|Follow @ThePoachedEgg||Switch to mobile friendly version|
by Natasha Crain
I do a crazy amount of reading in the spare moments of my life (usually between 5:45 and 6:30 am). According to my iPad, I’ve read 30 apologetics-related books since January 1…that’s an average of almost one per week! One thing I want to do better with this blog is more regularly point readers to the best of these books for parents, either through reference posts (such as my 18 Recommended Resources for Learning About Creation and Evolution Views) or through spotlights on single books (such as my Interview with God’s Crime Scene Author J. Warner Wallace).
To that end, today I’m featuring another of my favorite books for parents this year: Nancy Pearcey’s Finding Truth: 5 Principles for Unmasking Atheism, Secularism, and Other God Substitutes. Pearcey is a professor of apologetics and scholar in residence at Houston Baptist University. She’s also the bestselling author of Total Truth and Saving Leonardo. I’m thrilled that I had the opportunity to interview her about Finding Truth for today’s blog post.
I want to get right to her insightful words, but let me quickly give you the big picture of what the book is about. Finding Truth provides a framework of five principles that cut to the heart of any worldview. This approach can be extremely helpful for teaching kids how to evaluate the ideas competing for their hearts and minds. By teaching your children these five principles, you can equip them with much more than a bunch of data points about what other people believe; you can equip them with the critical thinking skills they need to evaluate any truth claim they encounter. That’s incredibly powerful, and it’s why I wanted to bring this book to your attention.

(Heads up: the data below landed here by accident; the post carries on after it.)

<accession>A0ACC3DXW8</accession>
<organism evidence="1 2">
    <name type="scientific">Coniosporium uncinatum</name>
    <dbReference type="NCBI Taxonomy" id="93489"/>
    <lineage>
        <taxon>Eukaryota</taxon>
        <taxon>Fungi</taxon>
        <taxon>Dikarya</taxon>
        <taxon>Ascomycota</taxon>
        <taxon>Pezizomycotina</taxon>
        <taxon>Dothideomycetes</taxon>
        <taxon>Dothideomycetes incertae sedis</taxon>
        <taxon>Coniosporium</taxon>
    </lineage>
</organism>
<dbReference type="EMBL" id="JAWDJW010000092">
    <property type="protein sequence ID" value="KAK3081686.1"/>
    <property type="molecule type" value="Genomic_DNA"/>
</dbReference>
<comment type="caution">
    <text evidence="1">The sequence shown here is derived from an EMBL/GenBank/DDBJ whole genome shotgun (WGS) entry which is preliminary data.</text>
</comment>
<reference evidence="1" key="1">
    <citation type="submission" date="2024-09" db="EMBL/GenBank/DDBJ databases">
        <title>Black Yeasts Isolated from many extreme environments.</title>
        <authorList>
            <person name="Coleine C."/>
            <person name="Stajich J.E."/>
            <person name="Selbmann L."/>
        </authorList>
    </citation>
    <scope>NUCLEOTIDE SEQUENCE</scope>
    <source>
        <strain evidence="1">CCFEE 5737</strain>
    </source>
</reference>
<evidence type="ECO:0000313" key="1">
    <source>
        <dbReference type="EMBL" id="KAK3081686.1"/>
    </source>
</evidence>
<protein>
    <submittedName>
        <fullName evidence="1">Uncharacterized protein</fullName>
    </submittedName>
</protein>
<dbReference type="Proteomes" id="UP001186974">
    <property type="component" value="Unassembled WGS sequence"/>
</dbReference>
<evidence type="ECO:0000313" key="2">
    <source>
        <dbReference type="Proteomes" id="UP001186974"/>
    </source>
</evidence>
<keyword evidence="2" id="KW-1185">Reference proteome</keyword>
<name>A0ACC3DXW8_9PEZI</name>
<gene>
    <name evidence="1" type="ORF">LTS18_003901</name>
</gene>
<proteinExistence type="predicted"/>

Pearcey’s principles for evaluating worldviews include: 1) Identify the idol (what the worldview puts in place of God); 2) Identify the idol’s reductionism (how the idol leads to a lower view of human life); 3) Test the idol—does it contradict what we know about the world?; 4) Test the idol—does it contradict itself?; and 5) Replace the idol—make a case for Christianity.
With that, I’ll let her tell you more in her own words!
1. When parents begin realizing the need to get better equipped to answer their kids’ tough questions about faith, they often feel overwhelmed. It can seem like the questions they need to study are endless. The beauty of Finding Truth, however, is that you provide “a single line of inquiry that we can apply universally to all ideas.” That big picture perspective is an extremely valuable tool for parents to teach their kids. Can you explain how you’ve seen this framework benefit the faith of teens and young adults?
I understand the sense of being overwhelmed, because I’ve felt the same way. After I converted to Christianity in college, I really wanted to have an answer for anyone who asked (I Peter 3:15). But the sheer number of competing worldviews can be intimidating: Did I have to memorize a different answer for each one? That would take a life time!
That’s why it was exciting to discover that Romans 1 offers a single, unified approach that can be applied to any set of ideas. Paul says those who reject the transcendent Creator will “exchange the glory of God” (1:23, 25) for something in creation. They will create an idol. Paul is not just talking about golden calves. He is talking about anything put in the place of God as the ultimate reality—the eternal, uncaused, self-existent source of everything else.
No one can think without some starting point. In the Western intellectual world, many people start with matter as the ultimate reality…
FOLLOW THE LINK BELOW TO READ THE FULL ARTICLE >>>